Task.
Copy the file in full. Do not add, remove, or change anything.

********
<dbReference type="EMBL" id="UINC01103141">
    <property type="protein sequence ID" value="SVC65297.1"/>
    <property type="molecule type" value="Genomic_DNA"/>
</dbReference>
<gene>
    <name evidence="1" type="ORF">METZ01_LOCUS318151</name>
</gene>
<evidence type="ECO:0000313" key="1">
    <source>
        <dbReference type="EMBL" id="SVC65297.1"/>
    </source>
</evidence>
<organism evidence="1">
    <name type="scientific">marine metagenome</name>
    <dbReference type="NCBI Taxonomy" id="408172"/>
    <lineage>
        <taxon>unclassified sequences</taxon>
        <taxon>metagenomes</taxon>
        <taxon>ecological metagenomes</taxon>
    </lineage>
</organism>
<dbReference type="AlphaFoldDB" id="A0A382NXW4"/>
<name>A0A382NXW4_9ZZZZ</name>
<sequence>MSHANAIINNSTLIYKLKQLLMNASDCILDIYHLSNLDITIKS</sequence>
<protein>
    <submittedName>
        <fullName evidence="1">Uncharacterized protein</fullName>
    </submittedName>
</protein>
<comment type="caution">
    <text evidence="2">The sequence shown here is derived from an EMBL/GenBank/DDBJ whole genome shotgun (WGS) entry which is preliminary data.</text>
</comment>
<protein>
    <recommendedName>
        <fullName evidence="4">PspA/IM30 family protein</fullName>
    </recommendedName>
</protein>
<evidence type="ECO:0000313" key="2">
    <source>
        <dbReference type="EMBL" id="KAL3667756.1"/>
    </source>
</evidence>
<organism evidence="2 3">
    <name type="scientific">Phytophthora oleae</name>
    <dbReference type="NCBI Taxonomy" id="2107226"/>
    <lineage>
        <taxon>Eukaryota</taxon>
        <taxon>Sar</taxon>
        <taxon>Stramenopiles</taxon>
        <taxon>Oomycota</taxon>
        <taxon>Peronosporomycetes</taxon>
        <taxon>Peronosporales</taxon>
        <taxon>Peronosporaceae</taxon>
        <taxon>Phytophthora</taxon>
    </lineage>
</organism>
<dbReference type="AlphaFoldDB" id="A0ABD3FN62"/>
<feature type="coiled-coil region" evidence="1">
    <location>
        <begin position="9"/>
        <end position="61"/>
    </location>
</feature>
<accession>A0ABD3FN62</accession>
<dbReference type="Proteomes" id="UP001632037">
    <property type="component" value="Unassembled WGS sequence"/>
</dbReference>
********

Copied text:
<dbReference type="EMBL" id="UINC01103141">
    <property type="protein sequence ID" value="SVC65297.1"/>
    <property type="molecule type" value="Genomic_DNA"/>
</dbReference>
<gene>
    <name evidence="1" type="ORF">METZ01_LOCUS318151</name>
</gene>
<evidence type="ECO:0000313" key="1">
    <source>
        <dbReference type="EMBL" id="SVC65297.1"/>
    </source>
</evidence>
<organism evidence="1">
    <name type="scientific">marine metagenome</name>
    <dbReference type="NCBI Taxonomy" id="408172"/>
    <lineage>
        <taxon>unclassified sequences</taxon>
        <taxon>metagenomes</taxon>
        <taxon>ecological metagenomes</taxon>
    </lineage>
</organism>
<dbReference type="AlphaFoldDB" id="A0A382NXW4"/>
<name>A0A382NXW4_9ZZZZ</name>
<sequence>MSHANAIINNSTLIYKLKQLLMNASDCILDIYHLSNLDITIKS</sequence>
<protein>
    <submittedName>
        <fullName evidence="1">Uncharacterized protein</fullName>
    </submittedName>
</protein>
<comment type="caution">
    <text evidence="2">The sequence shown here is derived from an EMBL/GenBank/DDBJ whole genome shotgun (WGS) entry which is preliminary data.</text>
</comment>
<protein>
    <recommendedName>
        <fullName evidence="4">PspA/IM30 family protein</fullName>
    </recommendedName>
</protein>
<evidence type="ECO:0000313" key="2">
    <source>
        <dbReference type="EMBL" id="KAL3667756.1"/>
    </source>
</evidence>
<organism evidence="2 3">
    <name type="scientific">Phytophthora oleae</name>
    <dbReference type="NCBI Taxonomy" id="2107226"/>
    <lineage>
        <taxon>Eukaryota</taxon>
        <taxon>Sar</taxon>
        <taxon>Stramenopiles</taxon>
        <taxon>Oomycota</taxon>
        <taxon>Peronosporomycetes</taxon>
        <taxon>Peronosporales</taxon>
        <taxon>Peronosporaceae</taxon>
        <taxon>Phytophthora</taxon>
    </lineage>
</organism>
<dbReference type="AlphaFoldDB" id="A0ABD3FN62"/>
<feature type="coiled-coil region" evidence="1">
    <location>
        <begin position="9"/>
        <end position="61"/>
    </location>
</feature>
<accession>A0ABD3FN62</accession>
<dbReference type="Proteomes" id="UP001632037">
    <property type="component" value="Unassembled WGS sequence"/>
</dbReference>